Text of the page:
|Share Your Story - Global Cougs speaker series for fall 2020
As we transition to a world of remote learning and travel restrictions, we face more challenges than ever to provide WSU students with opportunities for global connections.
|We-Empower Vice President selected as Fulbright Specialist
From We-Empower: We-Empower is proud to announce Dr Mushtaq Memon, Vice President-Livestock at We-Empower is selected as Fulbright Specialist for a tenure of three years by the US Department of State’s Bureau of Educational and Cultural Affairs and World Learning. This is Dr. Memon’s 2nd Fulbright Specialist assignment and the 1st after his retirement in 2016 from Washington State University (WSU).
|WSU pledges support for international students
Responding to recently announced federal policy it views as “unjust and damaging,” Washington State University on Wednesday pledged its support for international students, emphasizing their valued status as members of the Coug community as well as the university’s commitment to assisting them.
|WSU stands with its international scholars
Washington State University firmly supports the many international scholars affected by the recent federal action to block new H-1B visas and is working with congressional members and others to advocate on their behalf.
“We’re going to do everything we can as a university to support our international students and scholars during this challenging time,” said Kate Hellmann, director of WSU’s International Student and Scholar Services, part of the Office of International Programs. “WSU values its international community and the many social, cultural and educational contributions they make to the university and our country.”
|Researchers develop software to find drug-resistant bacteria
Washington State University researchers have developed an easy-to-use software program to identify drug-resistant genes in bacteria.
|Keeping antimicrobial-resistant bacteria at bay
One of the biggest threats to global health may become far worse in the coming decades for those countries without access to clean water and wastewater infrastructure.
|Pandemic makes teaching abroad surreal experience
Thomas Preston, a political science professor at Washington State University and expert in international security policy, had just begun a four-month, Fulbright-sponsored teaching stint in Constanta, Romania, when the entire country was placed in lockdown and martial law was declared.
|Robotic crop pollination goal of new $1 million grant
Developing robotic technology for crop pollination is the goal of a new project for Washington State University scientists.
Funded by a nearly $1 million grant from the U.S. Department of Agriculture through the Washington State Department of Agriculture, the team is led by Manoj Karkee, an associate professor in WSU’s Department of Biological Systems Engineering and Center for Precision and Automated Agricultural Systems (CPAAS).
|NSF grant will help advance computing systems
WSU and Duke University researchers have received a three-year National Science Foundation grant to develop a novel computing framework for big data applications.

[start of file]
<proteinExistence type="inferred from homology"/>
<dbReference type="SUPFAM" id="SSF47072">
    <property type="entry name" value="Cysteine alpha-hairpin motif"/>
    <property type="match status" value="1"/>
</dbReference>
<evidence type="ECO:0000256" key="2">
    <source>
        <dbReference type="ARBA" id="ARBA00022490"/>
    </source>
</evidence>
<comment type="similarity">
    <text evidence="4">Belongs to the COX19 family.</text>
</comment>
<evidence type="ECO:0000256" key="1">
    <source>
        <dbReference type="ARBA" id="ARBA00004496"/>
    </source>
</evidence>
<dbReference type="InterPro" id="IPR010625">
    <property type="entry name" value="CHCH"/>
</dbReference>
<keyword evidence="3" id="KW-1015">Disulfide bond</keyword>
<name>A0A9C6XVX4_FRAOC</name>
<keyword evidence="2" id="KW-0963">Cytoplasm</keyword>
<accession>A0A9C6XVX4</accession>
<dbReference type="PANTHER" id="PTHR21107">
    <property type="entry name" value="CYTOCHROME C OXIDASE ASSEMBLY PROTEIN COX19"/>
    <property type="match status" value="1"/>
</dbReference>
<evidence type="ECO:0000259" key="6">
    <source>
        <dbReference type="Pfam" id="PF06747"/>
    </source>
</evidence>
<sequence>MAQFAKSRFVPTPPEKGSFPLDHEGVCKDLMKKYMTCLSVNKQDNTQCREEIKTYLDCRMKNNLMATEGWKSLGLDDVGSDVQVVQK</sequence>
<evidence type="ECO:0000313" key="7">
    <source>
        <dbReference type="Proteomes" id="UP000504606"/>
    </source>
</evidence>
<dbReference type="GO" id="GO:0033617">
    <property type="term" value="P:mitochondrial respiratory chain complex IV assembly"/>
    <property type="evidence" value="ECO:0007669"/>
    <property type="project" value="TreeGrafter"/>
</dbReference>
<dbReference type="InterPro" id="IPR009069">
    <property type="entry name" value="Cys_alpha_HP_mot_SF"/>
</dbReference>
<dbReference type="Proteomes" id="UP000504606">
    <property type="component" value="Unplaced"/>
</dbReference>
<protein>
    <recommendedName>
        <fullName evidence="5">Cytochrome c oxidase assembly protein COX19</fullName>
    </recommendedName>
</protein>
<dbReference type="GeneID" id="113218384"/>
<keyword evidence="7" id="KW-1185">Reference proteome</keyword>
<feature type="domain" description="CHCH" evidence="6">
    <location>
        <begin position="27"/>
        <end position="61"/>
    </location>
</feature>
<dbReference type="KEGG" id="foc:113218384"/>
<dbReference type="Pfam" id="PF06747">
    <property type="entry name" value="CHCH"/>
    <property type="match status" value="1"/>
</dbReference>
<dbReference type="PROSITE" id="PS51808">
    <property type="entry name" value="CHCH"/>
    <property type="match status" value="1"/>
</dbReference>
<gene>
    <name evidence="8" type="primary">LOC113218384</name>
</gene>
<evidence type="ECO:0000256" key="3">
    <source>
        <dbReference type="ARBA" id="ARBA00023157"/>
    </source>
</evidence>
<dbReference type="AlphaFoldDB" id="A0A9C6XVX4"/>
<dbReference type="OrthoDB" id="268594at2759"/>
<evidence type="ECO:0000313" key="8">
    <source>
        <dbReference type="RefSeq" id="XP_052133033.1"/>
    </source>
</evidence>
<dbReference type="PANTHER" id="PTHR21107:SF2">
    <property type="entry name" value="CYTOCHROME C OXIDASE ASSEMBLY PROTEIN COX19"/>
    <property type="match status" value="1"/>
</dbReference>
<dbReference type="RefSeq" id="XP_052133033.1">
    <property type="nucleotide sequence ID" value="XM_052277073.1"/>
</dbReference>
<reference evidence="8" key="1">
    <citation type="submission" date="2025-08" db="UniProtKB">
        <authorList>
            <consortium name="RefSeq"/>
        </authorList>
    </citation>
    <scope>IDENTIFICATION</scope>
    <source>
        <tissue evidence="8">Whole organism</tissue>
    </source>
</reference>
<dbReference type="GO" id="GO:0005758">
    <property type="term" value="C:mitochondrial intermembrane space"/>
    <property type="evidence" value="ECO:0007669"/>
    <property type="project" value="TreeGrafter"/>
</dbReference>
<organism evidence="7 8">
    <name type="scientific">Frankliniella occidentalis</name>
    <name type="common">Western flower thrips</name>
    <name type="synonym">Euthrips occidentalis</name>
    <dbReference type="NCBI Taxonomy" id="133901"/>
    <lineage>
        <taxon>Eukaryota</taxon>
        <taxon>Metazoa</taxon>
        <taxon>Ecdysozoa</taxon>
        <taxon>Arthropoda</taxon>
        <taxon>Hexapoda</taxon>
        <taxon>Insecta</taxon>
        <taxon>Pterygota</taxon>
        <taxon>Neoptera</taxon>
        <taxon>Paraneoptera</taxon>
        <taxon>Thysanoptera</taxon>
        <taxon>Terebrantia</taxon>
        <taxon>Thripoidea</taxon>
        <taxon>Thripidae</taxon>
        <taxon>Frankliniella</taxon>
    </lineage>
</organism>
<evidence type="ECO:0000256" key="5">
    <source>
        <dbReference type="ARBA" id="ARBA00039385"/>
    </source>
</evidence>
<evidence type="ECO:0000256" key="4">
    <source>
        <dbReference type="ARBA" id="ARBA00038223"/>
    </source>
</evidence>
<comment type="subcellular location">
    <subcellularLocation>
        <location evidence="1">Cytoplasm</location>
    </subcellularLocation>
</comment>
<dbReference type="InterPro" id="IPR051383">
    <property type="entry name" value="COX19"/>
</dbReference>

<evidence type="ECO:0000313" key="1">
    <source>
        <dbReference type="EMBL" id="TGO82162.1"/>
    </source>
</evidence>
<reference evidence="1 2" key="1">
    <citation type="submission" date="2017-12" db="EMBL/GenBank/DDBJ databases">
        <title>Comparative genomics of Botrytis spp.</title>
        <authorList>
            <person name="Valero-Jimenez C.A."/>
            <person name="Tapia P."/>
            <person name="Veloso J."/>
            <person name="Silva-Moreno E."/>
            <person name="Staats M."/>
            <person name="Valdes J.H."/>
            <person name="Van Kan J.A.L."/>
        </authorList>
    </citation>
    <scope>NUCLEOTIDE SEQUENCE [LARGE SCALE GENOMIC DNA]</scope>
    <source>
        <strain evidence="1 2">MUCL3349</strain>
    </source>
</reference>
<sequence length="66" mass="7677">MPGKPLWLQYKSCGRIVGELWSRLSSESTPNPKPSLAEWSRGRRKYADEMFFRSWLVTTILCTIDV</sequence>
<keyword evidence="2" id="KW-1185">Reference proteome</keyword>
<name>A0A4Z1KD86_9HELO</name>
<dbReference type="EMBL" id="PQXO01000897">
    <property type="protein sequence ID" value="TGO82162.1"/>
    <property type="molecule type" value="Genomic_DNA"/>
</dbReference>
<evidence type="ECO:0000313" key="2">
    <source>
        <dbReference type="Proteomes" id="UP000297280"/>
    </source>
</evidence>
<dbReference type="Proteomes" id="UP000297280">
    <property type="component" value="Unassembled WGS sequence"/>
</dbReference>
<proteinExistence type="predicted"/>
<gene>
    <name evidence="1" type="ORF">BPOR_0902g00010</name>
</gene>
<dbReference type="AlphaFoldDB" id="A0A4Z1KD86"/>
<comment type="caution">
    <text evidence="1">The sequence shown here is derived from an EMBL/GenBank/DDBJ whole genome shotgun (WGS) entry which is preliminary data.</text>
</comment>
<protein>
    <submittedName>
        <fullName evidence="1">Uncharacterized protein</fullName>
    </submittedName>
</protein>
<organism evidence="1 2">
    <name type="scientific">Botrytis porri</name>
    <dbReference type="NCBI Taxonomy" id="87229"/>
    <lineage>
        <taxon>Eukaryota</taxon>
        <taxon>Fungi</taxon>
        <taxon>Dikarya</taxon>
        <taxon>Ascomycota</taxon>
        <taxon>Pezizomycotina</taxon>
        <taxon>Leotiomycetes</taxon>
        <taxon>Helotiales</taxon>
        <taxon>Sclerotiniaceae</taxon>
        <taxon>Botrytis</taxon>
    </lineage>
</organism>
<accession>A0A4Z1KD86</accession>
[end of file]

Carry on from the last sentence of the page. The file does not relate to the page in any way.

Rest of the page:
|Centenarian study suggests living environment may be key to longevity
When it comes to living to the ripe old age of 100, good genes help but don’t tell the full story. Where you live has a significant impact on the likelihood that you will reach centenarian age, suggests a new study conducted by scientists at Washington State University’s Elson S. Floyd College of Medicine.
| A compound unlike any other
A compound discovered in the gills of wood-eating clams could be the solution to a group of parasites responsible for some of the world’s most common infections.
| WSU researchers advance fuel cell technology
Washington State University researchers have made a key advance in solid oxide fuel cells (SOFCs) that could make the highly energy-efficient and low-polluting technology a more viable alternative to gasoline combustion engines for powering cars.
|Paper-based technology advances earlier cancer detection
Washington State University researchers have developed a technology that is more than 30 times more sensitive than current lab-based tests in finding early stage cancer biomarkers in blood.
|WSU survey shows Americans unsure about travel, staying at hotels
More than half of respondents said they will wait at least three months or longer before traveling and staying at hotels again, and the majority preferred to take scenic road trips or visit beaches and lakesides.
|WSU researchers develop viable sodium battery
Washington State University (WSU) and Pacific Northwest National Laboratory (PNNL) researchers have created a sodium-ion battery that holds as much energy and works as well as some commercial lithium-ion battery chemistries, making for a potentially viable battery technology out of abundant and cheap materials.
|WSU senior headed to Wales as a Fulbright Student
Washington State University senior biology and music double major and future veterinarian Thomas LeClair is the 2020 recipient of a prestigious, nationally competitive Fulbright Student Award that will fund his master’s degree studies in marine biology in Bangor, Wales.
|WSU Has and Will Continue to Extend a Warm Welcome and Support to All People from All Countries of All Faiths
We recognize the U.S. Supreme Court's decision upholding travel ban 3.0 may impact an individual's ability to come to WSU. More information is available through the Office of International Programs